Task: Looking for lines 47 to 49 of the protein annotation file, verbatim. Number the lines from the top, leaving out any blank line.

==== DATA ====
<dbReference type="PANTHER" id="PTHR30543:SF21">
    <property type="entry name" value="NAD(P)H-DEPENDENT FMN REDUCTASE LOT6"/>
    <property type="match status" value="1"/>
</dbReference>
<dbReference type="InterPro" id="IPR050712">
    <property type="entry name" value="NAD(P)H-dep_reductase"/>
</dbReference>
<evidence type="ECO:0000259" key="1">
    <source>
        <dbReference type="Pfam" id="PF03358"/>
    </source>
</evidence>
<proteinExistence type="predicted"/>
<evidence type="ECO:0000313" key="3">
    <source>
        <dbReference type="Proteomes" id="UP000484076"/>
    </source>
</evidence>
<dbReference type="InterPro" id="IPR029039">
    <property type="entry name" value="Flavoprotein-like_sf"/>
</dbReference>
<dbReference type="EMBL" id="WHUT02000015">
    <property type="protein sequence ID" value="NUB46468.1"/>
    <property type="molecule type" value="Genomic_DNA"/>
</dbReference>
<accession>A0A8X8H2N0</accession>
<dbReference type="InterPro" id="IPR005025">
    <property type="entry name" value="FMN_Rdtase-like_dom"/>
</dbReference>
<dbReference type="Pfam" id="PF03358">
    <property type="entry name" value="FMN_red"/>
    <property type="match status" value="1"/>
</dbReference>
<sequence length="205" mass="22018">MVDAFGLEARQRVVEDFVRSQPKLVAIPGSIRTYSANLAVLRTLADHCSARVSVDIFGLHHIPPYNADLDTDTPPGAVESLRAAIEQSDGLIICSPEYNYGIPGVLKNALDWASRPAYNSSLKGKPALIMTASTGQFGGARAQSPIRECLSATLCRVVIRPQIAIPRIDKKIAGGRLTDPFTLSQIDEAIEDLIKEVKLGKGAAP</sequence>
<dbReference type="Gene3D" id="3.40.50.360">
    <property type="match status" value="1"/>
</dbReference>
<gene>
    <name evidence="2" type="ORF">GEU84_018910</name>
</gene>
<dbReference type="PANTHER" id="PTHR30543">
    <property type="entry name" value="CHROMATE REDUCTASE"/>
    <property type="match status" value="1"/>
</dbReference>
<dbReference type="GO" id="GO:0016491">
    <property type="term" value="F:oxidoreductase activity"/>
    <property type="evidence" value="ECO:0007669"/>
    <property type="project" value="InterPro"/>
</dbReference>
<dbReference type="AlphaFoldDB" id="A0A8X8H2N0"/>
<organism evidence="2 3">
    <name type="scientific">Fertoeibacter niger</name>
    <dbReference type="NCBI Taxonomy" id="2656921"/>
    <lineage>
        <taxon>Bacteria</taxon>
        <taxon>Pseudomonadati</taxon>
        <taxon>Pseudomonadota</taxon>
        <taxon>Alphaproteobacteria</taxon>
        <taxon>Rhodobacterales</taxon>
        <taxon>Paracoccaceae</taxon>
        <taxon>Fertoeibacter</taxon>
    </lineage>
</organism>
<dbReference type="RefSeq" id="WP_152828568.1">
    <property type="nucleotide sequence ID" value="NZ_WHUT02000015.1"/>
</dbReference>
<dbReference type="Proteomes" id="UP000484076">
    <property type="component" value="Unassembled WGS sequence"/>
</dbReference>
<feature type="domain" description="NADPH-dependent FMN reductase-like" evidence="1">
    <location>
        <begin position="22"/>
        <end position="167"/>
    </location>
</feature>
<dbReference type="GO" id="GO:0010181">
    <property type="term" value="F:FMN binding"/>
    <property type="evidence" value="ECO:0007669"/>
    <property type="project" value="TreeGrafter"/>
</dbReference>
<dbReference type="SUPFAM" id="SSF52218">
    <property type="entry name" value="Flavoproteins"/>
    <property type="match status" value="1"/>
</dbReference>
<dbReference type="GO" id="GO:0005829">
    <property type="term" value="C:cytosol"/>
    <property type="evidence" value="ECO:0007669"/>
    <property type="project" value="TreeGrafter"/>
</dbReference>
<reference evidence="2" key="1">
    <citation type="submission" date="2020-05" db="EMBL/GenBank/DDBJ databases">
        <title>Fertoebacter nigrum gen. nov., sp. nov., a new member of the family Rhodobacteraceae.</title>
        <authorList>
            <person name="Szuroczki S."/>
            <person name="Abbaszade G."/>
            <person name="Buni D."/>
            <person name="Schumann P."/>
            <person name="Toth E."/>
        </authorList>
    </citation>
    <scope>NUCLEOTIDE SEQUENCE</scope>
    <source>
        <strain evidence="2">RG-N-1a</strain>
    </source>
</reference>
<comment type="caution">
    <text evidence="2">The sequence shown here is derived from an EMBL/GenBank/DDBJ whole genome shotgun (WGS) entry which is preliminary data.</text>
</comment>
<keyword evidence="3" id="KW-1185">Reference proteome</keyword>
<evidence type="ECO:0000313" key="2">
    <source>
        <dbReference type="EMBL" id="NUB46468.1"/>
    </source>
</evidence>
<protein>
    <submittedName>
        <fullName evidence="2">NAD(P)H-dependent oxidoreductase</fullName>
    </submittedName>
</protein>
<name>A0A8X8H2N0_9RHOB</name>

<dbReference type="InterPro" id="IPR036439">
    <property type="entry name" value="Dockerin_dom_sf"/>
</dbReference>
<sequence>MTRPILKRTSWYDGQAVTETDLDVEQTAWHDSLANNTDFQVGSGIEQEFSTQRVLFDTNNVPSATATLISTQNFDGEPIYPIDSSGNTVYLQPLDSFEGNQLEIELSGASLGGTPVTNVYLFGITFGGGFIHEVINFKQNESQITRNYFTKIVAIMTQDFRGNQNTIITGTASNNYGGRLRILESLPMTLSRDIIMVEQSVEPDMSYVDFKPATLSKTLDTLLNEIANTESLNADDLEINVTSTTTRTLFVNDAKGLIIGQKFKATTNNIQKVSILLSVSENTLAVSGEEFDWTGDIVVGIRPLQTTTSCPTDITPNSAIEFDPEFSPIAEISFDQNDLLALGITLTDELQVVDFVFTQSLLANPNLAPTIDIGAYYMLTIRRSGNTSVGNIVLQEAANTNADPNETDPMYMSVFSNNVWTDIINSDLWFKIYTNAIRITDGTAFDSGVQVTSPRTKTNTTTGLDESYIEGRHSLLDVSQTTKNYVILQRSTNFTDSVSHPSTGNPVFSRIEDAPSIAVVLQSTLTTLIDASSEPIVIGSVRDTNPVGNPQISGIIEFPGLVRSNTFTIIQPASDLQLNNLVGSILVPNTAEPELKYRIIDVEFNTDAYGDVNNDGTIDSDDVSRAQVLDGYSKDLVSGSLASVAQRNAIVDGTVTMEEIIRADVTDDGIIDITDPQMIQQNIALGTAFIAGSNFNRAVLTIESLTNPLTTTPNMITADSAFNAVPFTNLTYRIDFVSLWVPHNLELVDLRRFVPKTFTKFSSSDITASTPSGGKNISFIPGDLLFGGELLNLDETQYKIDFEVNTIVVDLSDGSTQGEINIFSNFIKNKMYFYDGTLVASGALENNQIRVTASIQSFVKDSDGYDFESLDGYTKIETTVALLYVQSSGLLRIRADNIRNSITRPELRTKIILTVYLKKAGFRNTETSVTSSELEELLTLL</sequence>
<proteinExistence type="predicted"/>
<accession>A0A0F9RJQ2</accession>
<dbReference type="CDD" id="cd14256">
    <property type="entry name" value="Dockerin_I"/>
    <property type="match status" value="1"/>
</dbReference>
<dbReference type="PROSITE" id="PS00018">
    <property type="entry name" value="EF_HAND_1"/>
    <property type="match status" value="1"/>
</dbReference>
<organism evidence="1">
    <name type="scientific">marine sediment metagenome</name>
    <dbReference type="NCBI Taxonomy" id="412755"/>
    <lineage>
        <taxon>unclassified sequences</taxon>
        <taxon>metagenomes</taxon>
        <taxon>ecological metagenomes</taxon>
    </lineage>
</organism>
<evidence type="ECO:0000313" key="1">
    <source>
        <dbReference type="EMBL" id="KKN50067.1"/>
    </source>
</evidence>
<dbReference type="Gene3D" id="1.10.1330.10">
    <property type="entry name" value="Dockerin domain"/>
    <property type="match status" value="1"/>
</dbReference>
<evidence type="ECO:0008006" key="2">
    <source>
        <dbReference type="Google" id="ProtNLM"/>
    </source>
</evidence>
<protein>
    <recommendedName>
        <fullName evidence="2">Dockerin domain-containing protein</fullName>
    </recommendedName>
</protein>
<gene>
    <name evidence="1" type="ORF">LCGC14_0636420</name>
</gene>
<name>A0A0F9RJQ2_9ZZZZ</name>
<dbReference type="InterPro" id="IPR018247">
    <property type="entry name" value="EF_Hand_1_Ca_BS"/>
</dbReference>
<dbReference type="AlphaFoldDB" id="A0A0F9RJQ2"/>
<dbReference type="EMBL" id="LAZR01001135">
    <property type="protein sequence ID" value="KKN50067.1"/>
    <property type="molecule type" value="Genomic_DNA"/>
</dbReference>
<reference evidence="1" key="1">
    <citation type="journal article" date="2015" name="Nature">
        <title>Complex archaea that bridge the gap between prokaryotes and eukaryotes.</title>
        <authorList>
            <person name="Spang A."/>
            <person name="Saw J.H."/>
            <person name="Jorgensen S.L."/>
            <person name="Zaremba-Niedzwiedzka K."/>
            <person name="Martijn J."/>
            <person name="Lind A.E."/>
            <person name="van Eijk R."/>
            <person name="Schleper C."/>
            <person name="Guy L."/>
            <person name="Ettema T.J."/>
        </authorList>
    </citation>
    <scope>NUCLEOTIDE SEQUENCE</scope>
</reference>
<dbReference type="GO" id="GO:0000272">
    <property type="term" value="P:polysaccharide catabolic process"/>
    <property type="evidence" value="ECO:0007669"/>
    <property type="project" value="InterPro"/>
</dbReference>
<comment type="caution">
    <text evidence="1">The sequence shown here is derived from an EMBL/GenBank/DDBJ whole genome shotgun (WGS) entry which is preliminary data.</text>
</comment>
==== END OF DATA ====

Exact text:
    <property type="evidence" value="ECO:0007669"/>
    <property type="project" value="InterPro"/>
</dbReference>